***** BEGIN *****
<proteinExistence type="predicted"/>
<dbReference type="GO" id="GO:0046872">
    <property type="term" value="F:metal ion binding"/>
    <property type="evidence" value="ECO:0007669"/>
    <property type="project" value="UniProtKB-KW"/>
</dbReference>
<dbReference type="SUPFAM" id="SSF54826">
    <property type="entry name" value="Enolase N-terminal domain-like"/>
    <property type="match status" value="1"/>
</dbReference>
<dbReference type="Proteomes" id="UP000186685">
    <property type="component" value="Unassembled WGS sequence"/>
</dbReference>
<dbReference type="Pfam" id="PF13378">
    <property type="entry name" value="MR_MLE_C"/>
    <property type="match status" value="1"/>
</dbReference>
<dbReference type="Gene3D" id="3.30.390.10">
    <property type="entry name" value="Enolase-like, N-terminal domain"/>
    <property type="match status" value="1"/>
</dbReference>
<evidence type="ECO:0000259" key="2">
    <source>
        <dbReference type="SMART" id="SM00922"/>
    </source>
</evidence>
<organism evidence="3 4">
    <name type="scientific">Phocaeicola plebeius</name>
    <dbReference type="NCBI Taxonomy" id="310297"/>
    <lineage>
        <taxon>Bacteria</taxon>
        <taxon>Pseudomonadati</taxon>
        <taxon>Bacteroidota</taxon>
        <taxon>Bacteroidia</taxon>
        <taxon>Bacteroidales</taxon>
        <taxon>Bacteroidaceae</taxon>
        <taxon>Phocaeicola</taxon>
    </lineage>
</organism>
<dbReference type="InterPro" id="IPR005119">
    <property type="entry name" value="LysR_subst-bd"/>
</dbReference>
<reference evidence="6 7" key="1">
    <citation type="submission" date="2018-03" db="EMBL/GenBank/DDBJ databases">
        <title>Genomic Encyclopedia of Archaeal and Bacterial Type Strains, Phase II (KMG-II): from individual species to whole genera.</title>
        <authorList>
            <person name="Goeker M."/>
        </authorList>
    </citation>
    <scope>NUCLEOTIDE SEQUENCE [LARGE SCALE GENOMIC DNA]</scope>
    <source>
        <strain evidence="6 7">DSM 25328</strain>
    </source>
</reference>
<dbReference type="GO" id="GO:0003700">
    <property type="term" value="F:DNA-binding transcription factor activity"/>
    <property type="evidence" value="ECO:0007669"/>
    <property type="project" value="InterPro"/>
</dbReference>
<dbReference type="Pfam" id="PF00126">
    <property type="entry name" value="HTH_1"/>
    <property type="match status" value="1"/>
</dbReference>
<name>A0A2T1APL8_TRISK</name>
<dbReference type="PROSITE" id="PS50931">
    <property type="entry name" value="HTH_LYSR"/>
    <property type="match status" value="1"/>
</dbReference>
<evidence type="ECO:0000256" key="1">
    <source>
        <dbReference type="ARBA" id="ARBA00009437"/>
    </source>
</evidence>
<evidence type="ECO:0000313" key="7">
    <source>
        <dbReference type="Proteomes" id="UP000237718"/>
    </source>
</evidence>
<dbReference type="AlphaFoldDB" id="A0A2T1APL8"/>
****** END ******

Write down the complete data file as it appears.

<proteinExistence type="predicted"/>
<dbReference type="GO" id="GO:0046872">
    <property type="term" value="F:metal ion binding"/>
    <property type="evidence" value="ECO:0007669"/>
    <property type="project" value="UniProtKB-KW"/>
</dbReference>
<dbReference type="SUPFAM" id="SSF54826">
    <property type="entry name" value="Enolase N-terminal domain-like"/>
    <property type="match status" value="1"/>
</dbReference>
<dbReference type="Proteomes" id="UP000186685">
    <property type="component" value="Unassembled WGS sequence"/>
</dbReference>
<dbReference type="Pfam" id="PF13378">
    <property type="entry name" value="MR_MLE_C"/>
    <property type="match status" value="1"/>
</dbReference>
<dbReference type="Gene3D" id="3.30.390.10">
    <property type="entry name" value="Enolase-like, N-terminal domain"/>
    <property type="match status" value="1"/>
</dbReference>
<evidence type="ECO:0000259" key="2">
    <source>
        <dbReference type="SMART" id="SM00922"/>
    </source>
</evidence>
<organism evidence="3 4">
    <name type="scientific">Phocaeicola plebeius</name>
    <dbReference type="NCBI Taxonomy" id="310297"/>
    <lineage>
        <taxon>Bacteria</taxon>
        <taxon>Pseudomonadati</taxon>
        <taxon>Bacteroidota</taxon>
        <taxon>Bacteroidia</taxon>
        <taxon>Bacteroidales</taxon>
        <taxon>Bacteroidaceae</taxon>
        <taxon>Phocaeicola</taxon>
    </lineage>
</organism>
<dbReference type="InterPro" id="IPR005119">
    <property type="entry name" value="LysR_subst-bd"/>
</dbReference>
<reference evidence="6 7" key="1">
    <citation type="submission" date="2018-03" db="EMBL/GenBank/DDBJ databases">
        <title>Genomic Encyclopedia of Archaeal and Bacterial Type Strains, Phase II (KMG-II): from individual species to whole genera.</title>
        <authorList>
            <person name="Goeker M."/>
        </authorList>
    </citation>
    <scope>NUCLEOTIDE SEQUENCE [LARGE SCALE GENOMIC DNA]</scope>
    <source>
        <strain evidence="6 7">DSM 25328</strain>
    </source>
</reference>
<dbReference type="GO" id="GO:0003700">
    <property type="term" value="F:DNA-binding transcription factor activity"/>
    <property type="evidence" value="ECO:0007669"/>
    <property type="project" value="InterPro"/>
</dbReference>
<dbReference type="Pfam" id="PF00126">
    <property type="entry name" value="HTH_1"/>
    <property type="match status" value="1"/>
</dbReference>
<name>A0A2T1APL8_TRISK</name>
<dbReference type="PROSITE" id="PS50931">
    <property type="entry name" value="HTH_LYSR"/>
    <property type="match status" value="1"/>
</dbReference>
<evidence type="ECO:0000256" key="1">
    <source>
        <dbReference type="ARBA" id="ARBA00009437"/>
    </source>
</evidence>
<evidence type="ECO:0000313" key="7">
    <source>
        <dbReference type="Proteomes" id="UP000237718"/>
    </source>
</evidence>
<dbReference type="AlphaFoldDB" id="A0A2T1APL8"/>